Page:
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Freddie Mac: Mortgage Bank for the Left By: Thomas Ryan
FrontPageMagazine.com | Wednesday, April 07, 2004


When purchasing a home, most young couples do not dream they are contributing to an organization that funds radical, anti-Bush, left-wing advocacy groups. However, it isn’t only the philanthropic foundations that give leftists cash in droves anymore; it’s also publicly-traded, government-protected, taxpayer-subsidized companies, such as the real estate mortgage lenders Fannie Mae and Freddie Mac. Both can be seen channeling money into these divisive groups with motivations far left-of-center.

Fannie Mae and Freddie Mac are the unofficial names given to the Federal National Mortgage Association and the Federal Home Loan Mortgage Corporation, respectively, and are among the four largest financial institutions in the United States. Both companies were created by Congress to provide a secondary market for mortgages from which home buyers can secure mortgage loans with relatively low rates, and investors can obtain fairly safe securities with mortgage-backing. Over the years, both companies have become increasingly privatized while preserving much of their government benefits. Vis-à-vis with their assisting of homebuyers and investors alike, both companies support and aid a host of left-wing groups with funds ranging in the multi-millions of dollars.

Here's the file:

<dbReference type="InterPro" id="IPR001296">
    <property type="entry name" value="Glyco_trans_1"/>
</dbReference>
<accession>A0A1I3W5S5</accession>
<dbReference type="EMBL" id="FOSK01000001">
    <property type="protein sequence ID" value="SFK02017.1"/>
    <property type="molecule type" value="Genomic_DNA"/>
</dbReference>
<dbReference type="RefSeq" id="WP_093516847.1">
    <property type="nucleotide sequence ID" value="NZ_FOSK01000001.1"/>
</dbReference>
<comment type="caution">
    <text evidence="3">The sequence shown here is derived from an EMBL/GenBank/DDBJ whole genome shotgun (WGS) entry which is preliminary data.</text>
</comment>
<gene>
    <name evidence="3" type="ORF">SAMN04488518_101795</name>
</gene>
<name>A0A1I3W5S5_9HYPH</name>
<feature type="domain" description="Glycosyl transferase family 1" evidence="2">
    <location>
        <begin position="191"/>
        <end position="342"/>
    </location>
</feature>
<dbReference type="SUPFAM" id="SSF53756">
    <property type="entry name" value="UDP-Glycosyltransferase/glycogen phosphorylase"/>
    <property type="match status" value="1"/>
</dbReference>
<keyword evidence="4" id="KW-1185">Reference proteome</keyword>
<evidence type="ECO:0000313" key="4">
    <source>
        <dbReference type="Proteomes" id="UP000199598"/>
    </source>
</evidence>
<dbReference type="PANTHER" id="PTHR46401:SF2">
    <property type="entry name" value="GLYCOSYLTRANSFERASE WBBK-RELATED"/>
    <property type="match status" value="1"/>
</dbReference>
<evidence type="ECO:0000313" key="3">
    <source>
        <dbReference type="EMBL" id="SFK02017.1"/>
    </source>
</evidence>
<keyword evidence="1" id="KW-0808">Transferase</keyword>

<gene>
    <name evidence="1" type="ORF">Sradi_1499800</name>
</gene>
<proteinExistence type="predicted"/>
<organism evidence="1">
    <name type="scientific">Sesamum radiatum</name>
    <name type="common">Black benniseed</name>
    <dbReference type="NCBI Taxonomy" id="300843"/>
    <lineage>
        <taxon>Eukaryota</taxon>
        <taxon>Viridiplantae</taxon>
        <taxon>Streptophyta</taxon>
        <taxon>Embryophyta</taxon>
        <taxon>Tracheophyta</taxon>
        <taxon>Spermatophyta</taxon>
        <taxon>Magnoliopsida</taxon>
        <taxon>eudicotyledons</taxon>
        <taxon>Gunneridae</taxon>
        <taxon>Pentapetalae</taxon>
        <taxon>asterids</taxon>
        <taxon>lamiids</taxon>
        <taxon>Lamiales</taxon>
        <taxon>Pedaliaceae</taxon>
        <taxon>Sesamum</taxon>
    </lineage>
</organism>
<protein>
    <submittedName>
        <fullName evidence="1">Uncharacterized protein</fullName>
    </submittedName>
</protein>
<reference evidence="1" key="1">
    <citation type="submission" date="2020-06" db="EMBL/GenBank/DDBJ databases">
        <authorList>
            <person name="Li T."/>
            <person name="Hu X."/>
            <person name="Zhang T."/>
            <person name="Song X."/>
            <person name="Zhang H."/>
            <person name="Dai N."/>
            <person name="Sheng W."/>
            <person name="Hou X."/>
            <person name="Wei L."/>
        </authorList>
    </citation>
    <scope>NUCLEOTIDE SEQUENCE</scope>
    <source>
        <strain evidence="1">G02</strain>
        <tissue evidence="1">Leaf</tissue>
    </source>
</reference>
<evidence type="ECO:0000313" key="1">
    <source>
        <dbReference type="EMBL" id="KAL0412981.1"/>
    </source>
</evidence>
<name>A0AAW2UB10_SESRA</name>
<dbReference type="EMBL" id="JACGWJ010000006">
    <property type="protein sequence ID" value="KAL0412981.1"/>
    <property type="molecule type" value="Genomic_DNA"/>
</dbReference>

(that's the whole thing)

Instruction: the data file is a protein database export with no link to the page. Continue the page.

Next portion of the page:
Topping the list of the 250 largest publicly traded companies which disproportionally fund left-wing groups over right-wing is Freddie Mac, which scored an “F” on the Capital Research Center’s “Patterns of Corporate Philanthropy” study for being overtly polarized in their philanthropic giving.

Included in the recipients of grants from Freddie Mac are the Center For Policy Alternatives and the Alliance For Justice. The Center for Policy Alternatives claims to seek “progressive solutions built on American values.” According to their “2004 Progressive Agenda,” these solutions include: same-sex marriage, the abolition of the death penalty abolishment, preventing school choice, medicinal marijuana legalization, reformation of the sentencing of felons, and making sure as many unregistered voters as possible register Democrat. The Alliance For Justice, too, seeks “progressive solutions,” but their solutions come in the form of a push for an “independent” judiciary. This group has been systematically outspoken against each of President Bush’s judicial appointments, despite their credentials, favoring instead pro-criminal, pro-abortion, pro-big-government activist appointees.